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Without Nature?A New Condition for Theology$
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David Albertson and Cabell King

Print publication date: 2009

Print ISBN-13: 9780823230693

Published to Fordham Scholarship Online: March 2011

DOI: 10.5422/fso/9780823230693.001.0001

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Emergent Forms of Un/Natural Life

Emergent Forms of Un/Natural Life

Chapter:
(p.241) Emergent Forms of Un/Natural Life
Source:
Without Nature?
Author(s):

Michael M. J. Fischer

Publisher:
Fordham University Press
DOI:10.5422/fso/9780823230693.003.0012

This chapter delves into the political and social spaces emerging from and conditioning human experiences of the natural and of the self. Our institutions come to manifest particular understandings of life and of being, but they never do so univocally, since all institutions develop from multiple interests, communities, and legal negotiations. It explores four different notions of nature in terms of such complicated discourses: the nature manifested in the distribution of natural resources or more dramatically in natural catastrophes; the nature that proceeds from technical and cultural productions; the nature rebuilt “inside out” by genetic research; and the nature that confronts us in the alterity of other sentient beings. Each of these instances allows the investigation of interrelated narratives by which we attempt to gain some purchase on our place in the world despite our incomplete knowledge of it. The plural identities of human nature, whether individual or social, emerge from this interplay of narratives.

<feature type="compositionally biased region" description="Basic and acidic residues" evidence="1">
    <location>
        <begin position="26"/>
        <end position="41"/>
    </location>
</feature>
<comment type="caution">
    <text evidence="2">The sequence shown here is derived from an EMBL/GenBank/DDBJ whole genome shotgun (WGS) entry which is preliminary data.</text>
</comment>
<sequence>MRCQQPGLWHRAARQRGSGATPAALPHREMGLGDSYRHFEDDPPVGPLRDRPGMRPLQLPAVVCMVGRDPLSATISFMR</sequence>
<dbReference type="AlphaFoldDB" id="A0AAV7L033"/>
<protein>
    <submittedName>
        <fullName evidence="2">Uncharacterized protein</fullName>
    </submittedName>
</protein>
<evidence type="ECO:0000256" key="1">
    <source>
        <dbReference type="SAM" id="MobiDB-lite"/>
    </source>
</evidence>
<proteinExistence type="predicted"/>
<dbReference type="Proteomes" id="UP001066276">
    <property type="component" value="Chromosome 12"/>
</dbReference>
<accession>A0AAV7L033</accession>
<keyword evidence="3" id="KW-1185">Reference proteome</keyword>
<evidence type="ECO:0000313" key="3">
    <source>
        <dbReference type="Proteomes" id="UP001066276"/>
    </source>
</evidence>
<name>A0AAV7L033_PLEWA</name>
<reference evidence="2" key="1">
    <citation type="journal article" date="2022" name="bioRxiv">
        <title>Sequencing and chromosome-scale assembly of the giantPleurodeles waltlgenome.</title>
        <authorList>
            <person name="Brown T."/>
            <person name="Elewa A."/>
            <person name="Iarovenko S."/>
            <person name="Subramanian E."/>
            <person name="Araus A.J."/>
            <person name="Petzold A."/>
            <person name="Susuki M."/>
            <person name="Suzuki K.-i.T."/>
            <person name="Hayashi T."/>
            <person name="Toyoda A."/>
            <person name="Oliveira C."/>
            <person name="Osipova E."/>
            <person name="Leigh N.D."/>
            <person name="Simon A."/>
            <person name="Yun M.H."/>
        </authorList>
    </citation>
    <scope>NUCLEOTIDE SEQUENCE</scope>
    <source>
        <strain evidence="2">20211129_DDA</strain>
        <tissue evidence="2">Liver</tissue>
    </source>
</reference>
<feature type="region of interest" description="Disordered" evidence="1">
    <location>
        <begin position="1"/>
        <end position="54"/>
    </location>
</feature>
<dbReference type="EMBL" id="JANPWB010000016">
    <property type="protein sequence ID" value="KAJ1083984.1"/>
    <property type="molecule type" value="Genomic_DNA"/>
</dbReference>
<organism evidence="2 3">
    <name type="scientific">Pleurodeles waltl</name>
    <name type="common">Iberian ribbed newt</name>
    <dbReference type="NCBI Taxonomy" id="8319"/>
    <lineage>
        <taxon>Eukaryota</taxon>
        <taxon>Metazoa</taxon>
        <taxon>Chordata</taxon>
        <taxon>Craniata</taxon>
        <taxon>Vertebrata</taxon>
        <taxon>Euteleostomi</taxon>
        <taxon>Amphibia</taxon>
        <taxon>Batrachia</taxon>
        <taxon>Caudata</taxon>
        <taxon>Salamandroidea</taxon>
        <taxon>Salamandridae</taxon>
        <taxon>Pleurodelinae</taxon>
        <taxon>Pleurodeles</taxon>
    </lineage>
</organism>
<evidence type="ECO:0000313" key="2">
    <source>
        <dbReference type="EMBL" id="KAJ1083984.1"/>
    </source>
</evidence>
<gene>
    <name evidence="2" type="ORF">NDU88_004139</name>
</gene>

Keywords:   nature, natural catastrophes, genetic research, sentient beings, culture, self

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